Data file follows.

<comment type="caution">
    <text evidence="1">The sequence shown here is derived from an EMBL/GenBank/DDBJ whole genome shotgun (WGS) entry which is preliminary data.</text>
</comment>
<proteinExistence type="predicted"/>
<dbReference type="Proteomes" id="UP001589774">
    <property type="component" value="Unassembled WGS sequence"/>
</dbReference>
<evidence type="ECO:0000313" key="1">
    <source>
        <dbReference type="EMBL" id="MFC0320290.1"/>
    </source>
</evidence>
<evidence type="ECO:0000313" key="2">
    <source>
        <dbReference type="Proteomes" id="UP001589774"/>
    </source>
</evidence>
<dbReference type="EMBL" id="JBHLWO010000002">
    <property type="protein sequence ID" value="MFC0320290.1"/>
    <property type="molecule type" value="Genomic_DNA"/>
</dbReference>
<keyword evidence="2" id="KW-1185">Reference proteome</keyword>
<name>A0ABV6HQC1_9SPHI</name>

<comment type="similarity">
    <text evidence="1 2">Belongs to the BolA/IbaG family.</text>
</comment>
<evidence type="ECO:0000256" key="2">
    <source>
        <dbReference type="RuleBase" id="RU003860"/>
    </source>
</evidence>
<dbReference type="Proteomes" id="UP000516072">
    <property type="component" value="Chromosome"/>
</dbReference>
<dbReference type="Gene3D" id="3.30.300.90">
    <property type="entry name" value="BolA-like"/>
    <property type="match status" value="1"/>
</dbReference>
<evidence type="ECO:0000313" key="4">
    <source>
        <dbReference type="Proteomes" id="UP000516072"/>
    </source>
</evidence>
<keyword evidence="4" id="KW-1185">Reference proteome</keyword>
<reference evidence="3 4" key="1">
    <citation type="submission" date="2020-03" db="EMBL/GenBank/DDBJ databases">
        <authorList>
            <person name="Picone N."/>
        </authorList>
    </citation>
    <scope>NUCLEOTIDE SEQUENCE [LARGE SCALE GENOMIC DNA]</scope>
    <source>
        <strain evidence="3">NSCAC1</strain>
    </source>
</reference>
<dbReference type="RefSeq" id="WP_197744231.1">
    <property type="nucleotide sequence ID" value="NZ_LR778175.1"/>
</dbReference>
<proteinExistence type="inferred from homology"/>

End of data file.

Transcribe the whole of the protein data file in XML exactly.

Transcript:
<comment type="caution">
    <text evidence="1">The sequence shown here is derived from an EMBL/GenBank/DDBJ whole genome shotgun (WGS) entry which is preliminary data.</text>
</comment>
<proteinExistence type="predicted"/>
<dbReference type="Proteomes" id="UP001589774">
    <property type="component" value="Unassembled WGS sequence"/>
</dbReference>
<evidence type="ECO:0000313" key="1">
    <source>
        <dbReference type="EMBL" id="MFC0320290.1"/>
    </source>
</evidence>
<evidence type="ECO:0000313" key="2">
    <source>
        <dbReference type="Proteomes" id="UP001589774"/>
    </source>
</evidence>
<dbReference type="EMBL" id="JBHLWO010000002">
    <property type="protein sequence ID" value="MFC0320290.1"/>
    <property type="molecule type" value="Genomic_DNA"/>
</dbReference>
<keyword evidence="2" id="KW-1185">Reference proteome</keyword>
<name>A0ABV6HQC1_9SPHI</name>

<comment type="similarity">
    <text evidence="1 2">Belongs to the BolA/IbaG family.</text>
</comment>
<evidence type="ECO:0000256" key="2">
    <source>
        <dbReference type="RuleBase" id="RU003860"/>
    </source>
</evidence>
<dbReference type="Proteomes" id="UP000516072">
    <property type="component" value="Chromosome"/>
</dbReference>
<dbReference type="Gene3D" id="3.30.300.90">
    <property type="entry name" value="BolA-like"/>
    <property type="match status" value="1"/>
</dbReference>
<evidence type="ECO:0000313" key="4">
    <source>
        <dbReference type="Proteomes" id="UP000516072"/>
    </source>
</evidence>
<keyword evidence="4" id="KW-1185">Reference proteome</keyword>
<reference evidence="3 4" key="1">
    <citation type="submission" date="2020-03" db="EMBL/GenBank/DDBJ databases">
        <authorList>
            <person name="Picone N."/>
        </authorList>
    </citation>
    <scope>NUCLEOTIDE SEQUENCE [LARGE SCALE GENOMIC DNA]</scope>
    <source>
        <strain evidence="3">NSCAC1</strain>
    </source>
</reference>
<dbReference type="RefSeq" id="WP_197744231.1">
    <property type="nucleotide sequence ID" value="NZ_LR778175.1"/>
</dbReference>
<proteinExistence type="inferred from homology"/>